August Zang and the French Croissant (2nd Edition): How Viennoiserie Came to France by Jim Chevallier, NOOK Book (eBook) | Barnes & Noble
August Zang and the French Croissant: How Viennoiserie Came to France

August Zang and the French Croissant: How Viennoiserie Came to France

by Jim Chevallier
     
 

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Yes, an Austrian brought the croissant to France - but it wasn't Marie-Antoinette. In 1839, the Parisian press began to mention a new "Viennese Bakery" and its "exquisite and crisp rolls". Zang, its founder, had been an artillery officer and would become a press magnate. In his short time in Paris, he not only introduced the "kipfel" - the Austrian crescent roll - but

Overview

Yes, an Austrian brought the croissant to France - but it wasn't Marie-Antoinette. In 1839, the Parisian press began to mention a new "Viennese Bakery" and its "exquisite and crisp rolls". Zang, its founder, had been an artillery officer and would become a press magnate. In his short time in Paris, he not only introduced the "kipfel" - the Austrian crescent roll - but techniques which would later make the baguette possible. This is a brief look at his bakery and its influence on French baking and at his later career as "the father of the Austrian daily press". This second edition includes a look at the rue de Richelieu and changes in Paris shops.

Product Details

ISBN-13:
2940011894589
Publisher:
Chez Jim
Publication date:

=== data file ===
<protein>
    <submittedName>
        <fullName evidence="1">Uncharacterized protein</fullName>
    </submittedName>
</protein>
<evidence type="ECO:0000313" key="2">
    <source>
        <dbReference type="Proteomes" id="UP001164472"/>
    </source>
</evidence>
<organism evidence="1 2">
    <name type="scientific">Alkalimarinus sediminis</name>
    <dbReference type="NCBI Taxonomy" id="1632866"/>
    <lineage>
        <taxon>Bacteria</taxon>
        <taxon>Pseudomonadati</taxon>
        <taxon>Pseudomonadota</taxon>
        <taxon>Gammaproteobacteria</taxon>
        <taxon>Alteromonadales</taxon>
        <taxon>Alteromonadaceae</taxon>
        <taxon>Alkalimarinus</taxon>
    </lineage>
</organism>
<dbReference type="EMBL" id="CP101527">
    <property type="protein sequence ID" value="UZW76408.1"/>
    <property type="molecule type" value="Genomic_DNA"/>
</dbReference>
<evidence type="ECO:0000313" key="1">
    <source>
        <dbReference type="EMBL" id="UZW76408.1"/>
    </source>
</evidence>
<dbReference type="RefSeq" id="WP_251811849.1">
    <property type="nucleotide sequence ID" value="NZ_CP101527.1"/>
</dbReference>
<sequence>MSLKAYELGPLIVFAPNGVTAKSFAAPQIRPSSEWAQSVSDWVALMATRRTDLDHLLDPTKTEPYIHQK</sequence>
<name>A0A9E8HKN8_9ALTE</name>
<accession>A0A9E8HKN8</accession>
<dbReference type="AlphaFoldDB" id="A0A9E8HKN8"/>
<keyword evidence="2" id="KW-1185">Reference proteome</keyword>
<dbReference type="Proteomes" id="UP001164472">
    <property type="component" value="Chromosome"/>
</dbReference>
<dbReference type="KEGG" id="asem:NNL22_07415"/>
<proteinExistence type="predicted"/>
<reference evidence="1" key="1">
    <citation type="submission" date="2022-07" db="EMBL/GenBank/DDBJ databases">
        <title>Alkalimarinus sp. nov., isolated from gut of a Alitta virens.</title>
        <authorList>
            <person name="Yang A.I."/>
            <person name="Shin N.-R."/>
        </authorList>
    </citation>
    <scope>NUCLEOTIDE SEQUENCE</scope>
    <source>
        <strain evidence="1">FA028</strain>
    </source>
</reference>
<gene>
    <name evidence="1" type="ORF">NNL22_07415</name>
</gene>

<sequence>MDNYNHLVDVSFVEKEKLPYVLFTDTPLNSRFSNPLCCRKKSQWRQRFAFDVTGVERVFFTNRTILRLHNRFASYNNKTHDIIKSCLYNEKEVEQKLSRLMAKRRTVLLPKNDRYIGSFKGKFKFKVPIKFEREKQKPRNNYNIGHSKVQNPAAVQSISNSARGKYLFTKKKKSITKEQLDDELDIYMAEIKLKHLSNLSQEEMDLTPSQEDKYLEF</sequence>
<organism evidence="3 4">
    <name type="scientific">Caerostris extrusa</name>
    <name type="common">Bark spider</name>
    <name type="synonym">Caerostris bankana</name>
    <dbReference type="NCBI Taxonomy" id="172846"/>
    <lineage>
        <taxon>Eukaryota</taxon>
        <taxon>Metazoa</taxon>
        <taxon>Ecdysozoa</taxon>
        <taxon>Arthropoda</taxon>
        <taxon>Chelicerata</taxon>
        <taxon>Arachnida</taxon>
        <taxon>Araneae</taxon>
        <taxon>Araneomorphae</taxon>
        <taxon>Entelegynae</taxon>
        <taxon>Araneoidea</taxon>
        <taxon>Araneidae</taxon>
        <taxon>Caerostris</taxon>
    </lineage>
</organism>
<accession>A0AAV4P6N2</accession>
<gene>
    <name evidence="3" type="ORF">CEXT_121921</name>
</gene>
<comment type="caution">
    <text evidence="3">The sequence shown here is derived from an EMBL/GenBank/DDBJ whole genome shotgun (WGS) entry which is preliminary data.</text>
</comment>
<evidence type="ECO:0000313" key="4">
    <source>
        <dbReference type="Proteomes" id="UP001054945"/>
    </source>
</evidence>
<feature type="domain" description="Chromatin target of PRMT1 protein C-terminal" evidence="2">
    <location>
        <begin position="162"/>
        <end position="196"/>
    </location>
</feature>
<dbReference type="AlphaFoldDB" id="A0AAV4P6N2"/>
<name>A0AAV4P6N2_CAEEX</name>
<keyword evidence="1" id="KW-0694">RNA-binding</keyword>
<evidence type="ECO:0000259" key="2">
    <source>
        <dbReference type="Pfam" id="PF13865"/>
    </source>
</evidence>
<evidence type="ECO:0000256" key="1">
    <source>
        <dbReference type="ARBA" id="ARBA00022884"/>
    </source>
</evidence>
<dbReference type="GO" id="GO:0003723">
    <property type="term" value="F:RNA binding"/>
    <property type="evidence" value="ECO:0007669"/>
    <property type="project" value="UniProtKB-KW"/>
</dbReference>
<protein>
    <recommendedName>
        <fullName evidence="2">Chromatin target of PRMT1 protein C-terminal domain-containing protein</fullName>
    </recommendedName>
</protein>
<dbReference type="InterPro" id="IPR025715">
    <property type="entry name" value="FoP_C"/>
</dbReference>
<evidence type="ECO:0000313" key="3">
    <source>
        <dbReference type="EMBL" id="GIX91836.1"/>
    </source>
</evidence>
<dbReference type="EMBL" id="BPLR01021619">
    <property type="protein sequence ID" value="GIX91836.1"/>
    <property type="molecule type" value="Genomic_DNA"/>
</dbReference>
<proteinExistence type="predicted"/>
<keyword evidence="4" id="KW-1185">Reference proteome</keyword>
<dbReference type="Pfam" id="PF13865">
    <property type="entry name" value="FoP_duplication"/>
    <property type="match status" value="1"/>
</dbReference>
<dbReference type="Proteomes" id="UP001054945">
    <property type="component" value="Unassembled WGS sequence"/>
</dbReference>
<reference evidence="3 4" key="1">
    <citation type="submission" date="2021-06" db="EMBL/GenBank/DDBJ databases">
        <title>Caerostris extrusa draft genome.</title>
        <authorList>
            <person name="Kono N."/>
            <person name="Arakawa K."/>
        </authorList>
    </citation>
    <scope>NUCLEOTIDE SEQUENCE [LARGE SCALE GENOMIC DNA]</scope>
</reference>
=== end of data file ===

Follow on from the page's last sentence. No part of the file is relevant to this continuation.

10/12/2010
Sold by:
Barnes & Noble
Format:
NOOK Book
Pages:
94
File size:
3 MB

Meet the Author

Jim Chevallier is both a performer and a researcher, having worked as a radio announcer (WCAS, WBUR and WBZ-FM), acted (on NBC's "Passions", and numerous smaller projects) and published an essay on breakfast in 18th century France (in Wagner and Hassan's "Consuming Culture in the Long Nineteenth Century") in addition to researching and translating several historical works of his own. As a bread historian, he is a contributor to the "Dictionnaire Universel du Pain" (Laffont), having written, among others, the articles on the baguette and the croissant.

It was as an actor that he began to write monologues for use by others, resulting in his first collection, "The Monologue Bin". This has been followed by several others over the years, including "Suicide Monologues for Actors and Others", portraying the impact of suicide on a variety of characters' lives.

Work on an historical novel led him to the subject of historical food, starting with the essay mentioned above and "How to Cook a Peacock", a new translation of Taillevent's "Le Viandier". Two collections based around 18th century menus and recipes followed (in the series "Apres Moi, le Dessert"). The discovery that Marie-Antoinette did NOT bring the croissant to France ultimately led him to the person who did: August Zang, also Austrian and a fascinating figure in himself. (The second edition of "August Zang and the French Croissant", revised and much expanded, is now available.) Research for this book led to further inquiries into the baguette and other French breads and ultimately to his work with Jean-Philippe de Tonnac on the "Dictionnaire Universel du Pain".

His interest in the eighteenth century has also led to research on police and criminal matters of the period, some of which is available in "The Old Regime Police Blotter I: Bloodshed, Sex and Violence in Pre-Revolutionary France" and "The Old Regime Police Blotter II: Sodomites, Tribads and Crimes Against Nature" and in an annotated reissue of an eighteenth century account of the Bastille (Simon-Nicolas-Henri Linguet's "Memoirs of the Bastille").

Books by Jim Chevallier have been acquired by a number of libraries across the United States and abroad and several of his monologues have been included in anthologies.

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